The meaningful use of literacy created by problem solving classroom environments




Crenwelge, Melinda Ann

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The intent of this study was to examine the meaningful use of literacy, classroom environment, and attitude toward problem solving of elementary teachers. A total of 64 elementary, public school teachers volunteered to participate in this study. They were from three, large, suburban, north Texas school districts. Teachers in Group I (n=19) had participated in the Future Problem Solving Program for 1-2 years, those in Group II (n=21) for 3 or more years, and those in Group III (n=24) were not involved in a problem-solving program. The teachers were asked to complete three instruments and respond to one written question. These were the Use of Literacy Items, the Classroom Environment Scale (Moos & Trickett, 1974), and the Attitude Toward Problem Solving Scale. Three teachers were then randomly selected from each group for individual interviews. A multivariate analysis was executed to determine if an overall difference was present among the three groups for the total score on the three instruments. The overall multi variate test was significant (Wilk's lambda= 0.61; F = 4.62; p = o.0004). The Tukey A post hoc analysis was used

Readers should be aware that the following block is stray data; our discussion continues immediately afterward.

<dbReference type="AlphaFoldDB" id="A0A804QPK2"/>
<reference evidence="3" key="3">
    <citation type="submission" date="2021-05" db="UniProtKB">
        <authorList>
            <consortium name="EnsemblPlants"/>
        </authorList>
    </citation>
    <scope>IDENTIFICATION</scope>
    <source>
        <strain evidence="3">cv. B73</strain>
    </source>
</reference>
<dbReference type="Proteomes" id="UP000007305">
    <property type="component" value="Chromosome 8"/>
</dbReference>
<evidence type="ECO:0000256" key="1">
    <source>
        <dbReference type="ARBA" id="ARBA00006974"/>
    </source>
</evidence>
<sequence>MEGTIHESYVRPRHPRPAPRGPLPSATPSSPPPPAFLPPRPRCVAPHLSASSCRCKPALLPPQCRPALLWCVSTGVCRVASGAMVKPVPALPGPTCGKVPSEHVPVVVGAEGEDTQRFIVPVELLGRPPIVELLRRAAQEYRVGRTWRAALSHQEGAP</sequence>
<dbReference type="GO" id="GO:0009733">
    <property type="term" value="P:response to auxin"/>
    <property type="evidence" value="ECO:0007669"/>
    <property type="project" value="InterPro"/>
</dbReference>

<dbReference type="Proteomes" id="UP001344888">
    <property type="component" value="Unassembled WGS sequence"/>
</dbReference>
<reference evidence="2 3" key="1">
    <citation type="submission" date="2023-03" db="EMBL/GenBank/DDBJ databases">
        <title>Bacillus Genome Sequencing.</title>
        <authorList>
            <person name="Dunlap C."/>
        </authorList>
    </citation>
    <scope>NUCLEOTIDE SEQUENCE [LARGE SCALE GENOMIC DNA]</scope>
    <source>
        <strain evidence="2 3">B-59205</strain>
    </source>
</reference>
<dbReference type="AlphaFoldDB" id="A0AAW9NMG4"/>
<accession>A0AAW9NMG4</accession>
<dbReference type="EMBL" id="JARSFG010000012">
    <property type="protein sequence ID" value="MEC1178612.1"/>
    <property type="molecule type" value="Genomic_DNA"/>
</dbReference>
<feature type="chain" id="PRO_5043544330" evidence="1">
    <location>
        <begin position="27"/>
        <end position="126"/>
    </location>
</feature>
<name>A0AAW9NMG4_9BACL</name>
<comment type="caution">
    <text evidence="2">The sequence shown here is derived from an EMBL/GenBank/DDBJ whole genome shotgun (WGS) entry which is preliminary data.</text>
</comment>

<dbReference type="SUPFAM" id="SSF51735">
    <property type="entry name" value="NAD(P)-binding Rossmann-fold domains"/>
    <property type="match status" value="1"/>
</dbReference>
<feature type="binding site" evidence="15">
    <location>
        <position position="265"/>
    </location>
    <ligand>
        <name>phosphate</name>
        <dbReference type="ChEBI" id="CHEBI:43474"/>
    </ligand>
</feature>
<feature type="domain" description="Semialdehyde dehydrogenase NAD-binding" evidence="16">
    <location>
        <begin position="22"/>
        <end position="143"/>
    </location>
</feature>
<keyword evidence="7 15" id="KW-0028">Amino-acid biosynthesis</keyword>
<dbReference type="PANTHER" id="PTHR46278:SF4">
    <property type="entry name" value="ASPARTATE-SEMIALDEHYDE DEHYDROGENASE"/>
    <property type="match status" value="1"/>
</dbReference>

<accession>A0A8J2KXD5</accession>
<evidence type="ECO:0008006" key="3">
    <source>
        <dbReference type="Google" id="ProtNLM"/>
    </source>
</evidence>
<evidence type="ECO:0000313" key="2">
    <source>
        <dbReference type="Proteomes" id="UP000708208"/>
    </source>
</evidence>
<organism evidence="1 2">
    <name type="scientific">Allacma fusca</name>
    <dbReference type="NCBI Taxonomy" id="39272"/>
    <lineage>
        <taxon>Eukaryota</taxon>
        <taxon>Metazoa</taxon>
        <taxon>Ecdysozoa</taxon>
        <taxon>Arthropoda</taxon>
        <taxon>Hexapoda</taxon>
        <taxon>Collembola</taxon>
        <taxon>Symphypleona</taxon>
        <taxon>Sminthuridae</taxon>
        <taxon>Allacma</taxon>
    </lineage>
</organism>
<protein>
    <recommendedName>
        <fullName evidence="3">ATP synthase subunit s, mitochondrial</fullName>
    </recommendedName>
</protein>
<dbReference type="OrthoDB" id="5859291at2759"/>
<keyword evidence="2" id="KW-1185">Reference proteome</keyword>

to distinguish between which groups these differences were occurring. There were no significant differences between Group I and II on either the Use of Literacy Items or the Classroom Environment Scale. The scores of Groups I and II were significantly higher than the scores of Group III on both of these instruments, indicating more student-centered classroom environments. The written responses from Groups I and II were generally longer and contained many specific examples of student activities. Those from Group III were often left blank, indicated an answer could not be thought of or was inappropriate for their students. The teachers in Groups I and II had a much broader view of problem solving including mathematical, social, scientific, and reading. The teachers from Group III primarily saw problem solving as only social or mathematical. These findings indicate a difference in how literacy was being used in elementary classrooms. Exposure to and participation in a problem-solving program did result in different classroom environments and more student-centered use of literacy.



Reading (Elementary), Language arts (Elementary), Elementary school teachers -- attitudes, Classroom environment -- Psychological aspects, Problem solving -- Psychological aspects, Education -- Experimental methods